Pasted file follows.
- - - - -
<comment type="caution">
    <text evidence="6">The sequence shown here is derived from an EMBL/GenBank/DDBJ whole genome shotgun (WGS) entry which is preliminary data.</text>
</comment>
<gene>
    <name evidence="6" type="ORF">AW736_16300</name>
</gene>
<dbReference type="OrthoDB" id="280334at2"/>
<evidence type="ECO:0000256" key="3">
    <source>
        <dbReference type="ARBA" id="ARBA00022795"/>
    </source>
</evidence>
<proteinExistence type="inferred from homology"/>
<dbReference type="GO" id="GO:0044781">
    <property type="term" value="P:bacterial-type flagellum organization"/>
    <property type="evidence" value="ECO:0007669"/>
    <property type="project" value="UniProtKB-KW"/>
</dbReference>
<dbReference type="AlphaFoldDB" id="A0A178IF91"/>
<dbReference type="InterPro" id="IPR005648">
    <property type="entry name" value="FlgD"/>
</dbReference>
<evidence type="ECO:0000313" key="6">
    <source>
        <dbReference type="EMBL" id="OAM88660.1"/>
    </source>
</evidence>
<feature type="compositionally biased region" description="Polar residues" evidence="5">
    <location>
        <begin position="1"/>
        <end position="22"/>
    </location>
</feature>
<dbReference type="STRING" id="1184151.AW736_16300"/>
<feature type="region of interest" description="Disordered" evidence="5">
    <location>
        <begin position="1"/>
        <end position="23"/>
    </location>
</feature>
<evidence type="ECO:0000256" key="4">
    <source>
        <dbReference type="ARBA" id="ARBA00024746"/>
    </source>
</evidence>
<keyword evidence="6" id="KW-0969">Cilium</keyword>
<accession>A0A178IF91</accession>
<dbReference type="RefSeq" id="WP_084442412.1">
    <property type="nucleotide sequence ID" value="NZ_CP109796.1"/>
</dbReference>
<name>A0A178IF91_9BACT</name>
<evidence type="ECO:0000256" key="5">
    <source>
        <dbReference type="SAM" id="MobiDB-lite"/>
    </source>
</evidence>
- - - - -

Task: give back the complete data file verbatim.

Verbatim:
<comment type="caution">
    <text evidence="6">The sequence shown here is derived from an EMBL/GenBank/DDBJ whole genome shotgun (WGS) entry which is preliminary data.</text>
</comment>
<gene>
    <name evidence="6" type="ORF">AW736_16300</name>
</gene>
<dbReference type="OrthoDB" id="280334at2"/>
<evidence type="ECO:0000256" key="3">
    <source>
        <dbReference type="ARBA" id="ARBA00022795"/>
    </source>
</evidence>
<proteinExistence type="inferred from homology"/>
<dbReference type="GO" id="GO:0044781">
    <property type="term" value="P:bacterial-type flagellum organization"/>
    <property type="evidence" value="ECO:0007669"/>
    <property type="project" value="UniProtKB-KW"/>
</dbReference>
<dbReference type="AlphaFoldDB" id="A0A178IF91"/>
<dbReference type="InterPro" id="IPR005648">
    <property type="entry name" value="FlgD"/>
</dbReference>
<evidence type="ECO:0000313" key="6">
    <source>
        <dbReference type="EMBL" id="OAM88660.1"/>
    </source>
</evidence>
<feature type="compositionally biased region" description="Polar residues" evidence="5">
    <location>
        <begin position="1"/>
        <end position="22"/>
    </location>
</feature>
<dbReference type="STRING" id="1184151.AW736_16300"/>
<feature type="region of interest" description="Disordered" evidence="5">
    <location>
        <begin position="1"/>
        <end position="23"/>
    </location>
</feature>
<evidence type="ECO:0000256" key="4">
    <source>
        <dbReference type="ARBA" id="ARBA00024746"/>
    </source>
</evidence>
<keyword evidence="6" id="KW-0969">Cilium</keyword>
<accession>A0A178IF91</accession>
<dbReference type="RefSeq" id="WP_084442412.1">
    <property type="nucleotide sequence ID" value="NZ_CP109796.1"/>
</dbReference>
<name>A0A178IF91_9BACT</name>
<evidence type="ECO:0000256" key="5">
    <source>
        <dbReference type="SAM" id="MobiDB-lite"/>
    </source>
</evidence>